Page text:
However, Tattersall said, he recognises how AI has accelerated a “threat to trust in news,” though he wants to ensure three of Reuters’ five trust principles directly related to the use of AI — freedom of bias, supplying a reliable news service, and adapting news product to maintain its leading position in the industry — are upheld and not ignored in the face of using new technology. 

Joanna Webster, global managing editor/visuals at Reuters, said he is aware how AI contributes to misinformation in journalism, but sees how using user-generated content can “compliment news gathering” to “augment what we do and expand the volume of what we can do.”

The evolution of AI in digital production excites Webster: “It can create shot lists and use meta data in effective way. Last year was setting up, this year is using it and creating metrics to understand its success.”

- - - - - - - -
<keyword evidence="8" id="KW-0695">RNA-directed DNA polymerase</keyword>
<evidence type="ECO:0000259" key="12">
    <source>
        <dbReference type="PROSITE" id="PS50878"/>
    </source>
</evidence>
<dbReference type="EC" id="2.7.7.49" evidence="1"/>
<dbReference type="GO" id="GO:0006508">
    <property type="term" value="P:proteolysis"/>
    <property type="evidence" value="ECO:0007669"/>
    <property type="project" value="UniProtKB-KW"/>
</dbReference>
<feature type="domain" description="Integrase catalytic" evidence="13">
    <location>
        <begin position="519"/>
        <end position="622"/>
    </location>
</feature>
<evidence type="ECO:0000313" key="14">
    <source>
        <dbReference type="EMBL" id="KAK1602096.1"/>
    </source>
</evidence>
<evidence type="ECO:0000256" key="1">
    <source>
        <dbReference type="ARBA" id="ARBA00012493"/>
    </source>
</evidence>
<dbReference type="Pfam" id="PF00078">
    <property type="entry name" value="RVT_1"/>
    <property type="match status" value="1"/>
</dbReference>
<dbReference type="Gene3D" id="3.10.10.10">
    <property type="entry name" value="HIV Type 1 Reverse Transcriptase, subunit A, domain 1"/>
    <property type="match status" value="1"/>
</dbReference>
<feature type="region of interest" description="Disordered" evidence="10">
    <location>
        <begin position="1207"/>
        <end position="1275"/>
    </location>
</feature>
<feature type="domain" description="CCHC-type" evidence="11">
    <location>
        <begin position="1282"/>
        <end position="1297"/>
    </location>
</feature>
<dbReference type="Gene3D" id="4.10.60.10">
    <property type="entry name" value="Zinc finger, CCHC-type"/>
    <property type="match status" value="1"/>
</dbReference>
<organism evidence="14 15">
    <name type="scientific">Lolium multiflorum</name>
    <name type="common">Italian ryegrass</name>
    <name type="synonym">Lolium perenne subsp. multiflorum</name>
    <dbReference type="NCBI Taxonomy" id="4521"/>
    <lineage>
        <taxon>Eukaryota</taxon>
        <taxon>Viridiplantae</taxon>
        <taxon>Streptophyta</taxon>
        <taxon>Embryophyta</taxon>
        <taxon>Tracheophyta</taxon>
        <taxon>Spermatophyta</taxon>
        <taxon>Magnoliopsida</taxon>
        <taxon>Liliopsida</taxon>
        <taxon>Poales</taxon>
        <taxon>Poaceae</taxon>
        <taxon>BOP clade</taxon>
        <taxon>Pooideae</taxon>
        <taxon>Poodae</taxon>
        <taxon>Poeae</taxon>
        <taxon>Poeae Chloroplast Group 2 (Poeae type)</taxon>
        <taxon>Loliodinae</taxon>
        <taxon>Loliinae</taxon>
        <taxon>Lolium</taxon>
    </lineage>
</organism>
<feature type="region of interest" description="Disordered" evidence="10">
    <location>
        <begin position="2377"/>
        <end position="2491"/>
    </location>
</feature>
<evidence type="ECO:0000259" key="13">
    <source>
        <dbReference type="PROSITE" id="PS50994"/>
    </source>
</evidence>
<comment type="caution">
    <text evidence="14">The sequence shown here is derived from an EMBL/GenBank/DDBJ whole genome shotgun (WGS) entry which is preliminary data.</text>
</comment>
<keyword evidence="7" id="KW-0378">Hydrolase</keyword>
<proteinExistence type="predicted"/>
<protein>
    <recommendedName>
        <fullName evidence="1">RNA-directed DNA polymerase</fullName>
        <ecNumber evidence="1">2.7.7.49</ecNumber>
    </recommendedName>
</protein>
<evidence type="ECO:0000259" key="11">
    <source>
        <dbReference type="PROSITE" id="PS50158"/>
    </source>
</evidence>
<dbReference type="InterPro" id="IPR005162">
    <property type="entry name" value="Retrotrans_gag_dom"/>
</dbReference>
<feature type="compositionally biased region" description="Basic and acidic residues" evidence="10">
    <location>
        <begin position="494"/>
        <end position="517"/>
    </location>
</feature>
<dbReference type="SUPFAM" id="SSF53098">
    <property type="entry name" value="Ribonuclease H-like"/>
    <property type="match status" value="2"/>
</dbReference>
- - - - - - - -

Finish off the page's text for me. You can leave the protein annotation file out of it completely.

This process has begun with using AI to help transcribe audio into other languages for videos they publish online, as demonstrated by Reuters’ Senior Product Manager Conor Molumby, who demonstrated the speed and accuracy of what could be achieved already.

The Drum is working on its own AI chatbot

Diane Young, CEO and co-founder of The Drum, anticipates a bleak future with AI regarding employment: “This is the end of the world as we know it… . Only 10% of us will be in our current roles in five years because our jobs will not exist anymore.

“AI is feeding off of us. Media owners are going to have to be so nimble to survive.”

She predicts the rise of AI will lead to a media landscape where a few giants thrive, and the rest are left to fight for survival: “We think there will be a small number of very successful, very rich and powerful companies — an even smaller amount than today.”

To navigate this challenge, she emphasised the need to “embrace AI for efficiencies, service creation and enhancement — with care.”